The West Australian Mon-Sat (net), The Sunday Times, thewest.com.au, PerthNow Sources: emma CMV, People 14+ for the 12 months to 31 March 2020. Nielsen Digital Panel (calibrated to DCR), March 2020. All 14+ only.
The West Australian was owned by the publicly listed company West Australian Newspapers Ltd from the 1920s. In 1969, the Melbourne-based The Herald and Weekly Times Ltd bought WAN and published the paper until 1987 when it was sold to Robert Holmes à Court's Bell Group in 1987 when the remainder of H&WT was bought by Rupert Murdoch's News Corporation. The following year Alan Bond, through Bond Corporation, gained control of Bell Group and hence the paper. This ownership structure only survived for a few years until the collapse of Bond Corporation. A newly formed company, West Australian Newspapers Holdings, then purchased the paper from the receivers before being floated in an oversubscribed $185 million public offering. Chairman Trevor Eastwood announced in the annual report that the company was listed on the Australian Securities Exchange (ASX: SWM) on 9 January 1992. A management fee of $217,000 and underwriting/brokers handling fee of $1,981,136 were paid to companies associated with former short-term directors John Poynton and J. H. Nickson. After having acquired Seven Media Group in February 2011, West Australian Newspapers Holdings Limited became Seven West Media, Australia's largest diversified media business.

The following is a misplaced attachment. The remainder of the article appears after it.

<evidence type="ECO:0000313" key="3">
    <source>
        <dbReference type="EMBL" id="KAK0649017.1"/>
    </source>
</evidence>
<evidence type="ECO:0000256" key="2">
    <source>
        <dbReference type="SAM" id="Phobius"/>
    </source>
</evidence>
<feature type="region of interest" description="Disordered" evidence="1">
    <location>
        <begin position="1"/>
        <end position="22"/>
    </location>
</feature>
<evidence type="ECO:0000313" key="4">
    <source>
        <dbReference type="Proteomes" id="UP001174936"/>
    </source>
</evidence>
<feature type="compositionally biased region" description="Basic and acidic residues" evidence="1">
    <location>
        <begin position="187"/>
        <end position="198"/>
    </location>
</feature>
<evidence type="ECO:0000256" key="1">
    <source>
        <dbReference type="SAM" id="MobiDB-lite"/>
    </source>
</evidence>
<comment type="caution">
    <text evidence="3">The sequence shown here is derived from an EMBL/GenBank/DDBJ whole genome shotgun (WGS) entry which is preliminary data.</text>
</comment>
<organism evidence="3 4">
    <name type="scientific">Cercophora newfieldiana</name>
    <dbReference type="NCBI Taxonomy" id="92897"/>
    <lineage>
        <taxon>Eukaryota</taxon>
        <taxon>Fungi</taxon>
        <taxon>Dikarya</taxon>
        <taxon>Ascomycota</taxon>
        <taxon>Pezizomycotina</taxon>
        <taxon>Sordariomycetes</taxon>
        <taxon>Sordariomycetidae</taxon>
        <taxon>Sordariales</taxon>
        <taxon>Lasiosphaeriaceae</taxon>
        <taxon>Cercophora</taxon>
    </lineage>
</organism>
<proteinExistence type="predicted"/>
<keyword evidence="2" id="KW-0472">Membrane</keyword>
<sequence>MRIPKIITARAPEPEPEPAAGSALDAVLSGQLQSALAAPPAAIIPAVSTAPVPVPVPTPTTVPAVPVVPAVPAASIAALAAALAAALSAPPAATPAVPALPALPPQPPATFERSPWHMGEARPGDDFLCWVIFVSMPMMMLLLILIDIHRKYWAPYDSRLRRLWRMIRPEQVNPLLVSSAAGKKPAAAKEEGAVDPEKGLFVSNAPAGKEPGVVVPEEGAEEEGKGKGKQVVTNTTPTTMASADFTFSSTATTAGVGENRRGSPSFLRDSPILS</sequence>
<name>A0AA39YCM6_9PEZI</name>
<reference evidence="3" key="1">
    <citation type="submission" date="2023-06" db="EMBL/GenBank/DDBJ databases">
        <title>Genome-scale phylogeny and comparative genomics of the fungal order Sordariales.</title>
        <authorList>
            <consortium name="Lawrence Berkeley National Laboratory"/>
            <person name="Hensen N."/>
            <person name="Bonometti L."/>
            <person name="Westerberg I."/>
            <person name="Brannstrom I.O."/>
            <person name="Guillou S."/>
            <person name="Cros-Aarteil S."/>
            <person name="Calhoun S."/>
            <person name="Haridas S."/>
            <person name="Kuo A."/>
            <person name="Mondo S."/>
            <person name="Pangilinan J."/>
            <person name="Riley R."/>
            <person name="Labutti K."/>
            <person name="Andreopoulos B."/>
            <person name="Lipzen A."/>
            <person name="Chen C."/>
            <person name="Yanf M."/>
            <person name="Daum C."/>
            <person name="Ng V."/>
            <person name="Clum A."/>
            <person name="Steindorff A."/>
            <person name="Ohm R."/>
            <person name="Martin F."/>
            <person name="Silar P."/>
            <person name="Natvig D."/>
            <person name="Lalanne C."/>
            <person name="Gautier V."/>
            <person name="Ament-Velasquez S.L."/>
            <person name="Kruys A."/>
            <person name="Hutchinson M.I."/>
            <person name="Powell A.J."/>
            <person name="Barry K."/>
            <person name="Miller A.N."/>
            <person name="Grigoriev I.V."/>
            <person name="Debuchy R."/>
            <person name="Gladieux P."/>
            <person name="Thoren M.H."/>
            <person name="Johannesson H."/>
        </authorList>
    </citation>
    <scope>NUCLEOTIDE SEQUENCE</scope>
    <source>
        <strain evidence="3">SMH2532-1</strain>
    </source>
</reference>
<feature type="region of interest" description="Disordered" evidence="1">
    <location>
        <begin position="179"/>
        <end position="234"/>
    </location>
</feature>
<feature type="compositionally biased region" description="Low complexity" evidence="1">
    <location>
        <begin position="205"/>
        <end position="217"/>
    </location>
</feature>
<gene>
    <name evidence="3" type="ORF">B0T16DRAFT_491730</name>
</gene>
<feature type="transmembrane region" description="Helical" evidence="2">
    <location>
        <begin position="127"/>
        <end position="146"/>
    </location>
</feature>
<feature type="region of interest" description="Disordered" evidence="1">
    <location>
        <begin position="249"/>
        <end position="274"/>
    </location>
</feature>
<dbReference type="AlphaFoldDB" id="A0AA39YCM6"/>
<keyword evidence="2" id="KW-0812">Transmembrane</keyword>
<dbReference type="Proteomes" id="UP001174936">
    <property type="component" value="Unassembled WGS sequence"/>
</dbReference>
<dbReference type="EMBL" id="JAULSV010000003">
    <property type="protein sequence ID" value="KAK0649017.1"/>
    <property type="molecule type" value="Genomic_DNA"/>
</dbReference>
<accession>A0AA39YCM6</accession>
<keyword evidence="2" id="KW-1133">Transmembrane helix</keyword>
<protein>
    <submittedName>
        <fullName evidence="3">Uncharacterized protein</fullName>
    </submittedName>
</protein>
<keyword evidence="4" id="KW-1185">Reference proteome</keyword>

The West Australian traces its origins to The Perth Gazette and Western Australian Journal, the first edition of which appeared on 5 January 1833. Owned and edited by Perth postmaster Charles Macfaull, it was originally a four-page weekly. It was, at first, published on Saturdays, but changed to Fridays in 1864. From 7 October 1864 it was known as The Perth Gazette and Western Australian Times and was published by Arthur Shenton, until 24 March 1871, after which the publisher was Joseph Mitchell, until 29 September 1871. The new publisher, M. Shenton, remained in place until 26 June 1874. when it was bought by a syndicate who renamed it The Western Australian Times and who in September 1874 increased production to two editions a week. On 18 November 1879, it was relaunched as The West Australian. In October 1883, production was increased to three editions per week; two years later it became a daily publication. The proprietors of the West Australian at that time also inaugurated the Western Mail, in 1885. Initially, delivery of the paper beyond settled areas was problematic, but the growth and development of the rural railway system in the early 1900s facilitated wider circulation.